You want to take great care of your kitty’s health and wellbeing—and that includes what you put in their food bowl.
However, if you’ve ever tried to search online “which type of food is best for cats”, you may have encountered differing opinions and information overload.
So, how do you decide what to feed?
Here are some considerations that may make your choice simple and stress-free.
What’s Better for Cats: Canned Food or Dry?
With all the information and differing opinions out there, how do you know what’s best for your kitty?
When it comes to nutrition and choosing a diet, the answer largely depends on your individual cat’s health needs, preferences, and lifestyle. First, it’s important to know what your options are.
What is Canned Cat Food?
Canned food is just what it sounds like—cat food that comes in a can. This category of food also includes other “wet” forms of cat food (cat food with a higher water content), such as food that comes in pouches.
Wet cat food may come as a pâté, which is a blended version with the same consistency throughout. Or, it may come as chunks or shreds in gravy.
What is Dry Cat Food?
“Dry” food usually refers to kibbles, which have a lower moisture content than canned foods and are typically stored in bags.
Most types of cat food fall into one of these two categories: wet or dry.
What’s the Difference Anyway?
The biggest difference between dry and wet food for cats is moisture, with dry food averaging only 5-10% water content, and cans containing 75-85% water.
In general, kibble contains more carbohydrates than wet food. That’s a necessary component for the cooking process. When it comes to protein and fat, however, the difference isn’t so straightforward.
On average, canned food contains a higher percentage of protein and fat. However, the numbers can vary widely depending on brand, recipe, or formulation.
Here’s why these differences matter:
Health Considerations of Wet Food
Cats are “obligate carnivores.” This means, unlike dogs who are more omnivorous, a cat’s diet is primarily carnivorous.
Furthermore, increased water intake can help prevent or manage certain health conditions, like kidney failure (a very common health issue for senior cats) and lower urinary tract diseases.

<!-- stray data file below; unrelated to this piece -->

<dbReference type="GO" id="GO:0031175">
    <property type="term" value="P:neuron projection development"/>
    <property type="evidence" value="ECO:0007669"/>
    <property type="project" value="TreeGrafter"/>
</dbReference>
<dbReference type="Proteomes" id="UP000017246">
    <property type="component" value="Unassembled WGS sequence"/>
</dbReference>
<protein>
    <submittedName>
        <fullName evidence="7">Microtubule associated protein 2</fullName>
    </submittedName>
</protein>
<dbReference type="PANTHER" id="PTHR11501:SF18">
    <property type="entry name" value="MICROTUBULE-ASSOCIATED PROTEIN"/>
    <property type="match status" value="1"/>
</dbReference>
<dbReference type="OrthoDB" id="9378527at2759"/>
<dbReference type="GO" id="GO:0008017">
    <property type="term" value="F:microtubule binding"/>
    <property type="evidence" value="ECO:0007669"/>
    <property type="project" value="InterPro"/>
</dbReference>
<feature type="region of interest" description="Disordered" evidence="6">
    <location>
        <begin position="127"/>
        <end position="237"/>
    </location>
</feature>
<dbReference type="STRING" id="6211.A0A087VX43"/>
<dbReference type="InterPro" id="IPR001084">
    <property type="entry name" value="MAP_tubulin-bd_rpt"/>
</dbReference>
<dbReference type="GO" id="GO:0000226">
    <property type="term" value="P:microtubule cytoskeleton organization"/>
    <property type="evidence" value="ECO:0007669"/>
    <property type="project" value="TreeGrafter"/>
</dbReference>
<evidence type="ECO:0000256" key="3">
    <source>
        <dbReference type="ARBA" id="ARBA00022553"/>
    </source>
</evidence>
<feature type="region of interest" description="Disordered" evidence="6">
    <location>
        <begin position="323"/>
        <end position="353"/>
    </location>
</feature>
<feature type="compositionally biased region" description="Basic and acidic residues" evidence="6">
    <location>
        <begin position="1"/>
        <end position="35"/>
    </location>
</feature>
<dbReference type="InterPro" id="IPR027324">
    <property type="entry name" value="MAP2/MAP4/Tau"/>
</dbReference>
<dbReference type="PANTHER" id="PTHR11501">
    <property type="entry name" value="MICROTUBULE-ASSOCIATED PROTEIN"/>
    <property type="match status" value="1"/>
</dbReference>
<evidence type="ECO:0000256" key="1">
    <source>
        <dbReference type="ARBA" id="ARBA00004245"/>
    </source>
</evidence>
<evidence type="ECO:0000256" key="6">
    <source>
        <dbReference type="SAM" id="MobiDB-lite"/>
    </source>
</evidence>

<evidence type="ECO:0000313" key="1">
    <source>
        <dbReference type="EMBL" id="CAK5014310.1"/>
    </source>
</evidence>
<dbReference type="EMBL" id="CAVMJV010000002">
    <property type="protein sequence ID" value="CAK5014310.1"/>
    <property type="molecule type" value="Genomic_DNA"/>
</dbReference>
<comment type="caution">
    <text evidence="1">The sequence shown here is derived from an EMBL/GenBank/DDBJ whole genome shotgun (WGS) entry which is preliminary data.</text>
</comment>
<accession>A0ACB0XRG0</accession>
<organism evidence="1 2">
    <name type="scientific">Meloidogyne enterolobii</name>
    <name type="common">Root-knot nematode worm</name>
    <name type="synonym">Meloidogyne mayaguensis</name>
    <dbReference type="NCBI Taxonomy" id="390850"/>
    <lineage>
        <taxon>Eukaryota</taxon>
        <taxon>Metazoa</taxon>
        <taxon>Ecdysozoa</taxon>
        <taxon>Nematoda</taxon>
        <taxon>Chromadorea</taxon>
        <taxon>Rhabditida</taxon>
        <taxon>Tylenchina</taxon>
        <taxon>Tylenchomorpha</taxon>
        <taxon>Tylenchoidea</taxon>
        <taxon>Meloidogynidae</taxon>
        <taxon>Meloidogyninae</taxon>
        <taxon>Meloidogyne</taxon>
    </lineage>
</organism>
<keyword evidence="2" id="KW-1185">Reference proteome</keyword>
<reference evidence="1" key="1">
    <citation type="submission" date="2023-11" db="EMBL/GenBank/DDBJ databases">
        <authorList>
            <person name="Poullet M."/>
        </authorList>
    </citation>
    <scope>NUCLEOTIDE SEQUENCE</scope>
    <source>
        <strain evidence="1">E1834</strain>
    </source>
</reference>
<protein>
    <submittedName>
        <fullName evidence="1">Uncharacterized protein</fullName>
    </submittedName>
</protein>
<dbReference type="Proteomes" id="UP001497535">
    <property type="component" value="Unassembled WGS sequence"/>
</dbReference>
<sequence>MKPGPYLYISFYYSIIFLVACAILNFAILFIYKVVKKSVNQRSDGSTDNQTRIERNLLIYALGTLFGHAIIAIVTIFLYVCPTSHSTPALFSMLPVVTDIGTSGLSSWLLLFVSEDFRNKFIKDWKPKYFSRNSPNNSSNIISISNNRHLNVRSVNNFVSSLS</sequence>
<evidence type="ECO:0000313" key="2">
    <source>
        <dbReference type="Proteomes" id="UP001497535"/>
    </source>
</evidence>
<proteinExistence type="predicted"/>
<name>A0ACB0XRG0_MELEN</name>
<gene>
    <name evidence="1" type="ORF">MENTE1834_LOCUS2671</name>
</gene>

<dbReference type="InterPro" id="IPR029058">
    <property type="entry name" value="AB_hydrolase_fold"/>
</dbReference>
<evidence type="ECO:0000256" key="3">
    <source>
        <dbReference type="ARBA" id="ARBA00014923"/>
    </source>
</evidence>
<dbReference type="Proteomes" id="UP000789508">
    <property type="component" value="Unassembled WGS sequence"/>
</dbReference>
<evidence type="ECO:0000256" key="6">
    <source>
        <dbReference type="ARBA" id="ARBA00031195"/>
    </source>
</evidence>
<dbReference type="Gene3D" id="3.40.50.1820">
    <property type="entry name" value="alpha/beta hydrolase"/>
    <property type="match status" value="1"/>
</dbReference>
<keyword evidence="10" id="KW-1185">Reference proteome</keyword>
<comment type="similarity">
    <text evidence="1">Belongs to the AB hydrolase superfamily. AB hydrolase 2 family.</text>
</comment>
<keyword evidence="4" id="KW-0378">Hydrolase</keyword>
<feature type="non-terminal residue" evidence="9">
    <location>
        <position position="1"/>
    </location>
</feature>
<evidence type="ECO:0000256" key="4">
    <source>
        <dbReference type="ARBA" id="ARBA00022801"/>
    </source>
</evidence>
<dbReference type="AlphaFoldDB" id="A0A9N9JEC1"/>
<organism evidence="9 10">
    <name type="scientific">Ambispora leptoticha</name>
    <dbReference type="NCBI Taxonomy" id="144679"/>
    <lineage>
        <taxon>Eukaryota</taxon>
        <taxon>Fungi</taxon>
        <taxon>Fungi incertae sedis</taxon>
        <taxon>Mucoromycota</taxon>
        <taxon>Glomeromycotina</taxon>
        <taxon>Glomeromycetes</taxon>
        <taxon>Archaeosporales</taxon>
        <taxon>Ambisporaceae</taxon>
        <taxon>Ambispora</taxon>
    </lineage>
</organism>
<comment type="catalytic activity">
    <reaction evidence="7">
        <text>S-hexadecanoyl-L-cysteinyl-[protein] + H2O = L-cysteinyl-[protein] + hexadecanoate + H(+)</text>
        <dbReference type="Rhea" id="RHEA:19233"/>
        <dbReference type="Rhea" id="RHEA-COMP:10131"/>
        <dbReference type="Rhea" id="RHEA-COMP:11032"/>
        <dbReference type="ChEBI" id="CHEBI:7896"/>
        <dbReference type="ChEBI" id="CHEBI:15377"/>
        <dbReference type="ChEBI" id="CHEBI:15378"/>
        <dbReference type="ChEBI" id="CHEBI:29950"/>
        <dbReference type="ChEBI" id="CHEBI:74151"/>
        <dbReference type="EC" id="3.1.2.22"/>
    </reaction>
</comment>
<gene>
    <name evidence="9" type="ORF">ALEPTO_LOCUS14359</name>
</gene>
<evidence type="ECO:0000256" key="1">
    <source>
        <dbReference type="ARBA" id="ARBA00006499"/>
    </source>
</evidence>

If your cat is afflicted with one of these conditions, they may benefit from canned food. Otherwise, dry food is a healthy option for many cats.
Health Considerations of Dry Food
Despite containing more carbohydrates than wet food, the carbohydrate content of high-quality kibble-based diets is appropriate—very healthy and balanced for kitties.
Just because your cat eats kibbles doesn’t mean they’ll be dehydrated—they’ll just drink more water from their bowl or fountain to meet their body’s water needs.
Dry food does offer one advantage compared to wet food—benefits to dental health.
Since kibbles have a rougher, more textured surface than wet food, your cat chews the kibbles and the texture can help to remove dental plaque, kind of like a crunchy toothbrush.
Dry food certainly won’t replace other dental care measures recommended by your veterinarian, but, when it comes to preventing dental disease, every little bit helps.
There are high-quality wet and dry cat foods available for you to choose from.
So, as long as your cat’s food is nutritionally complete and balanced, you can choose wet or dry (or a combination of both) based on your personal preferences, and your kitty’s tastes.
Some considerations include:
- Storage and shelf life. How long does the food stay good once it’s opened? Can your cat eat it before then, or will a lot of food be wasted?
- Cleanup time. Does your cat make a mess with their kibbles or wet food?
- Feeding schedule. Wet food can’t be left out for hours or days, so you’ll need to plan when you feed.
- Your preferences. Some pet parents don’t like the look or smell of certain types of food, or the way it makes their kitty’s breath smell.
- Cost considerations.
The Other Big Question: Will Your Cat Eat It?
Your cat may have a strong preference (or disdain) for certain foods based on:
- Texture (Some cats prefer wet over dry, or vice versa)
- Style (For example, pâté or chunks/shreds in gravy)
- Temperature (Especially if opened cans are refrigerated)
Preferences vary highly between individual cats.
A gradual food change, done over one to two weeks, may help your kitty accept a new food. Sometimes, cats just won’t eat a certain flavor or texture.
Feeding Tips for Your Cat
If your cat enjoys canned food, you can choose to feed a canned-only diet. Or, you can do a combination of wet and dry—feeding canned food as a treat, or as a topper on kibble.
The latter options can add water and palatability to your cat’s kibble-based diet.
Whatever you choose, just remember the following:
- Focus on quality. For most pets, the quality of food is more important than whether the food is dry or canned.
- Feed an appropriate amount to maintain your cat’s weight and avoid obesity.
- If feeding canned food exclusively, be sure your cat eats ALL the food (not just licking the gravy) to get all the nutrients they need.
- If feeding kibble, keep plenty of water available for your kitty to drink.
When you feed your cat, it’s a special time for bonding between you and your pet; and when you know you’re taking care of their health needs, you’ll have the peace of mind to fully enjoy that bonding experience with your feline companion.
From our family to yours,
Fromm Family Pet Food